Is Break-In essential and potentially dangerous for the Audiophile?

Recently, I started a blog on my website (  Following is the first blog post...made a couple of month ago....

Let's begin with a basic definition. Break-In is the manufacturer's suggested (or required) usage time for the component to achieve FULL performance. I've seen a few recommended break-in periods as high as 400hrs. Ugh! Also, some manufacturers suggest (or require) a specific METHOD of usage to achieve full performance.

Break-In is often necessary, but also a potentially dangerous part of the Audiophile journey. Why? Three reasons...

Delayed gratification: We want our sound, and we want it now. ☺ Waiting up to 400hrs of PLAYTIME (i.e., almost 17 days) to hear your purchase is beyond unwelcome…., it's painful. We're audiophiles because we LOVE the sound. As modern consumers, we're not accustomed to (nor do we appreciate) delayed gratification.

Impaired selection: Audiophiles are EXTREMELY interested in achieving maximum performance of our systems and ANY components we select for audition or inclusion. We spend significant time and energy selecting SUSPECTS, then PROSPECTS and finally consummating PURCHASES of components to audition. After expending this effort, we shouldn't want to make selection mistakes. The following are a few common selection mistakes.

  • False-positive #1 (can't wait): Audition the component at the BEGINNING of the Break-In period, love it, and keep it. Later, as component elements complete break-in, the performance devolves so significantly that it's NO LONGER a good selection. Stuck!
  • False-positive #2 (self-fulfilling prophecy): Dedicate significant resources (i.e., time, energy, money, etc.) toward selecting a component. Once selected...
    • You want this component to deliver the anticipated joy and sound.
    • You want to hear improvement during the break-in period.
    • You want to believe this component is a winner.

During break-in, you become ACCUSTOMED to this component in your system (warts and all)…so you keep it. Once the new component EXCITEMENT wears off, you realize you made a selection mistake. Stuck!

  • False-negative (can't wait): This is the exact opposite of False-positive #1. Listen at the beginning of the break-in period, hate it, and move on. You're blessed in this case because "you don't know what you don't know." Admittedly, I've been the lucky benefactor of SEVERAL components that weren't fully broken in, did the required break-in, and found "manna from heaven." Good for me, but bad for the original owner.

Diminished performance: With some components, the break-in method isn't just crucial to achieving the full performance of the component…it's required. If a proper method of break-in isn't utilized, some components can be IRREPARABLY damaged…that is, they'll NEVER achieve full performance. I've not knowingly suffered this fate, but I'd be PISSED if I did. ☹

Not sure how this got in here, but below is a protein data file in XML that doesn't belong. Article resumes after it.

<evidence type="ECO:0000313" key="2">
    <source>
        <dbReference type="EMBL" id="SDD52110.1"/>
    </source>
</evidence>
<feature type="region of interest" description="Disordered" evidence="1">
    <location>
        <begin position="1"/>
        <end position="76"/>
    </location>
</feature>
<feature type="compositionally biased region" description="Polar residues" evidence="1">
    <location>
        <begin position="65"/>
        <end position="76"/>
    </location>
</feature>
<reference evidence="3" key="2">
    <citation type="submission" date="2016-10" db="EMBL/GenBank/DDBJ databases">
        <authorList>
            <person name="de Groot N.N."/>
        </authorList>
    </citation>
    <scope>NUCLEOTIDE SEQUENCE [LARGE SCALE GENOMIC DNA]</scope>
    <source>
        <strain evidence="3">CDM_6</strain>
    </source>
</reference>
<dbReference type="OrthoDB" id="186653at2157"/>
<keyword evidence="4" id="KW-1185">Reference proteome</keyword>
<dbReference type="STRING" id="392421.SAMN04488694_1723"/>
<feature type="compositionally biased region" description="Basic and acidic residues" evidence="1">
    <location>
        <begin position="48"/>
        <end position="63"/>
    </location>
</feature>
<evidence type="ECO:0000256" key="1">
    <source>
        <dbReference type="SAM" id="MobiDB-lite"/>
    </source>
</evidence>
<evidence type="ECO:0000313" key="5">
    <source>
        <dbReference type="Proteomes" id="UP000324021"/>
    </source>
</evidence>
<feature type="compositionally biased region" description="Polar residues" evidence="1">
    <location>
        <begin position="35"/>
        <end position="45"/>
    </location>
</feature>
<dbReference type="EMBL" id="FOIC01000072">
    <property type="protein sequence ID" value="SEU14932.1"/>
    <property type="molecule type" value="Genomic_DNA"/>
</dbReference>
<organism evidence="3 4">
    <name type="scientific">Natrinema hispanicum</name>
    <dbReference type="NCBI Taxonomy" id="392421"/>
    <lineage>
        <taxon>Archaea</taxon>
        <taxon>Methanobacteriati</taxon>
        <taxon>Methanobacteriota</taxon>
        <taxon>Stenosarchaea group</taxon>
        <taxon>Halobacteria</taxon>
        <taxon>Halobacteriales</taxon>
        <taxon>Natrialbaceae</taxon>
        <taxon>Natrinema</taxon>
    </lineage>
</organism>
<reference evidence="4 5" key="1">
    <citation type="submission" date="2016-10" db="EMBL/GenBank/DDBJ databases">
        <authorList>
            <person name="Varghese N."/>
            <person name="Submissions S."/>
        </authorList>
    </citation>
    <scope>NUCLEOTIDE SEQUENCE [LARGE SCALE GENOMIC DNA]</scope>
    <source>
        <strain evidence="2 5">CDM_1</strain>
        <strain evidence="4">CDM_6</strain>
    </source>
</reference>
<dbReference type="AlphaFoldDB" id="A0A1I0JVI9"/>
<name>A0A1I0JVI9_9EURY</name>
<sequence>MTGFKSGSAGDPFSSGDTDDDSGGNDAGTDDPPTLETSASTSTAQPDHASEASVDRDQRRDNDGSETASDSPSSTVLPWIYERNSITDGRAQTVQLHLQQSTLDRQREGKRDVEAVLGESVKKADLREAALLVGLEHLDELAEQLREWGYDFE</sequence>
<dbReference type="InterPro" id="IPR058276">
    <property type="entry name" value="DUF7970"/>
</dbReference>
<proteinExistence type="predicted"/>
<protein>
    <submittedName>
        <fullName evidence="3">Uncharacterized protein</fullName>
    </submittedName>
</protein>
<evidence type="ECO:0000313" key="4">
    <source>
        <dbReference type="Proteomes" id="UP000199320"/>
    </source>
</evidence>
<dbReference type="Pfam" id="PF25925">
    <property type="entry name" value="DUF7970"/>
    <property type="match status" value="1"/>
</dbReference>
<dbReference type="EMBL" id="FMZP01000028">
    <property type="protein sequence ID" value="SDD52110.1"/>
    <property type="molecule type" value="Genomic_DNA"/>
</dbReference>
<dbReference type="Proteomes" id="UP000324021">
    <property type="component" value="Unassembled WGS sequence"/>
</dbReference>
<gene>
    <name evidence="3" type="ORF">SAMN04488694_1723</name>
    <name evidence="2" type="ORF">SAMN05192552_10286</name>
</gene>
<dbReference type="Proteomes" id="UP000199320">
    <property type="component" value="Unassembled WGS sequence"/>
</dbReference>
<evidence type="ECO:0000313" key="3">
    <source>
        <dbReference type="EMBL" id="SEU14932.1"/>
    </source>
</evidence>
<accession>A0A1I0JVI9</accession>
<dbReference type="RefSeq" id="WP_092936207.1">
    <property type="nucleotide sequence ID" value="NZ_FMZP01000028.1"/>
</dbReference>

Since Break-In can ONLY introduce delayed gratification, impaired selection decisions, and/or poor performance, Audiophiles should try to avoid it. (Some of you masochists may actually love the break-in process. Not me.)

By design, ALL CH Acoustic products deliver 100% of their designed performance at first use. There's no delayed gratification, no impairment of your selection decision, and no performance risk from Break-In. You connect the CH Acoustic cables and cords, press play, and listen.

  • Your smile should show up in the first ten (10) seconds.
  • Your audiophile enjoyment will last LONG past the first 400hrs of playtime.
  • You can spend your time and energy ridding yourself (and your system) of the former cable loom, maybe even putting some money back in your pocket. ☺

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Do you actually believe all that malarkey? Or this is your idea of an effective infomercial for CH Acoustics?

Millercarbon - For giggles, I’m going to pretend your response isn’t a statement of condemnation, LIGHTLY shaded as a couple of questions. :)


I do believe what I’ve written about break-in. In addition, I’ve benefited by putting my beliefs into practice.


As for the infomercial question…

ANY manufacturer could CHOOSE to sell their product to clients at full performance out of the box. Or ANY manufacturer could CHOOSE to sell their product at a discount, knowing the client will need to “cook” the item to achieve full performance.

Example: Pizza – Papa Murphy’s allows clients to select an uncooked pizza at a relative discount to ready-to-eat pizzas of similar quality. As such, the customer receives this discount as an incentive toward accepting the burden of cooking @ 400 degrees for 40 minutes. :)